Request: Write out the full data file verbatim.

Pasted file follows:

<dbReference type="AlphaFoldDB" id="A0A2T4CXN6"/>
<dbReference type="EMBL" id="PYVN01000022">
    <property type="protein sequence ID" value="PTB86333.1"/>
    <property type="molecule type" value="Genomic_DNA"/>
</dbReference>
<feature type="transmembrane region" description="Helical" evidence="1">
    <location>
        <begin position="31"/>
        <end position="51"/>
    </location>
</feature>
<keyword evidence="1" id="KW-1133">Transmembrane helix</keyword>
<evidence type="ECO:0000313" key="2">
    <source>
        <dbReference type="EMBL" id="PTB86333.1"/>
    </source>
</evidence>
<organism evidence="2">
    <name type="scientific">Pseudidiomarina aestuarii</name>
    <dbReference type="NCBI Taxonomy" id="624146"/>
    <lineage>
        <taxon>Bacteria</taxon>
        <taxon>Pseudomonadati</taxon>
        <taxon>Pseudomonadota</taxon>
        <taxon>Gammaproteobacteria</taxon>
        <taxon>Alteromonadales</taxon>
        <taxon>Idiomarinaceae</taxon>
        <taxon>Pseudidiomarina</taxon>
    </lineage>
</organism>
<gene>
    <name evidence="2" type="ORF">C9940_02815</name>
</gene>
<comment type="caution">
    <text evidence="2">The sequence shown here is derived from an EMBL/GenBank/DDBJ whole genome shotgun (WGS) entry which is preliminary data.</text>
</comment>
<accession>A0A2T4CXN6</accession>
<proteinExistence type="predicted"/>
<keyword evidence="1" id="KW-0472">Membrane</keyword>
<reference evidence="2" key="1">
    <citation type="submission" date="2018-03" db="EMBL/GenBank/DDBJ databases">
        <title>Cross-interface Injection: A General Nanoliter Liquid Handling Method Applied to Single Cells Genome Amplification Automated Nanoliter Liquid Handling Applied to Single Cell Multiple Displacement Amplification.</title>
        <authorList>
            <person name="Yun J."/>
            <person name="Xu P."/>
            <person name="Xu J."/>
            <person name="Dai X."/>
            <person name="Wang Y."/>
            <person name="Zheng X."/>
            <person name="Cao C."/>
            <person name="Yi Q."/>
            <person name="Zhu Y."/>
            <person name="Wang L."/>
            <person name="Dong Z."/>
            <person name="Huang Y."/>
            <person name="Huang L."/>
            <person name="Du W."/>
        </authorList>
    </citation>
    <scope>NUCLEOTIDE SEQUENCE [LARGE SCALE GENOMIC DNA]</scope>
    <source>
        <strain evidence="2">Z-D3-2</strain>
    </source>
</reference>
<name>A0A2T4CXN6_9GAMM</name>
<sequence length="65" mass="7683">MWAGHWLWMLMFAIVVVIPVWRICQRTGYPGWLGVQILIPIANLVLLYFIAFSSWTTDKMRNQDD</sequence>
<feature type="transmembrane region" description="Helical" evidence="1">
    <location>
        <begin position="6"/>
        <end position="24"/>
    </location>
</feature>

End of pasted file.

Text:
<dbReference type="AlphaFoldDB" id="A0A2T4CXN6"/>
<dbReference type="EMBL" id="PYVN01000022">
    <property type="protein sequence ID" value="PTB86333.1"/>
    <property type="molecule type" value="Genomic_DNA"/>
</dbReference>
<feature type="transmembrane region" description="Helical" evidence="1">
    <location>
        <begin position="31"/>
        <end position="51"/>
    </location>
</feature>
<keyword evidence="1" id="KW-1133">Transmembrane helix</keyword>
<evidence type="ECO:0000313" key="2">
    <source>
        <dbReference type="EMBL" id="PTB86333.1"/>
    </source>
</evidence>
<organism evidence="2">
    <name type="scientific">Pseudidiomarina aestuarii</name>
    <dbReference type="NCBI Taxonomy" id="624146"/>
    <lineage>
        <taxon>Bacteria</taxon>
        <taxon>Pseudomonadati</taxon>
        <taxon>Pseudomonadota</taxon>
        <taxon>Gammaproteobacteria</taxon>
        <taxon>Alteromonadales</taxon>
        <taxon>Idiomarinaceae</taxon>
        <taxon>Pseudidiomarina</taxon>
    </lineage>
</organism>
<gene>
    <name evidence="2" type="ORF">C9940_02815</name>
</gene>
<comment type="caution">
    <text evidence="2">The sequence shown here is derived from an EMBL/GenBank/DDBJ whole genome shotgun (WGS) entry which is preliminary data.</text>
</comment>
<accession>A0A2T4CXN6</accession>
<proteinExistence type="predicted"/>
<keyword evidence="1" id="KW-0472">Membrane</keyword>
<reference evidence="2" key="1">
    <citation type="submission" date="2018-03" db="EMBL/GenBank/DDBJ databases">
        <title>Cross-interface Injection: A General Nanoliter Liquid Handling Method Applied to Single Cells Genome Amplification Automated Nanoliter Liquid Handling Applied to Single Cell Multiple Displacement Amplification.</title>
        <authorList>
            <person name="Yun J."/>
            <person name="Xu P."/>
            <person name="Xu J."/>
            <person name="Dai X."/>
            <person name="Wang Y."/>
            <person name="Zheng X."/>
            <person name="Cao C."/>
            <person name="Yi Q."/>
            <person name="Zhu Y."/>
            <person name="Wang L."/>
            <person name="Dong Z."/>
            <person name="Huang Y."/>
            <person name="Huang L."/>
            <person name="Du W."/>
        </authorList>
    </citation>
    <scope>NUCLEOTIDE SEQUENCE [LARGE SCALE GENOMIC DNA]</scope>
    <source>
        <strain evidence="2">Z-D3-2</strain>
    </source>
</reference>
<name>A0A2T4CXN6_9GAMM</name>
<sequence length="65" mass="7683">MWAGHWLWMLMFAIVVVIPVWRICQRTGYPGWLGVQILIPIANLVLLYFIAFSSWTTDKMRNQDD</sequence>
<feature type="transmembrane region" description="Helical" evidence="1">
    <location>
        <begin position="6"/>
        <end position="24"/>
    </location>
</feature>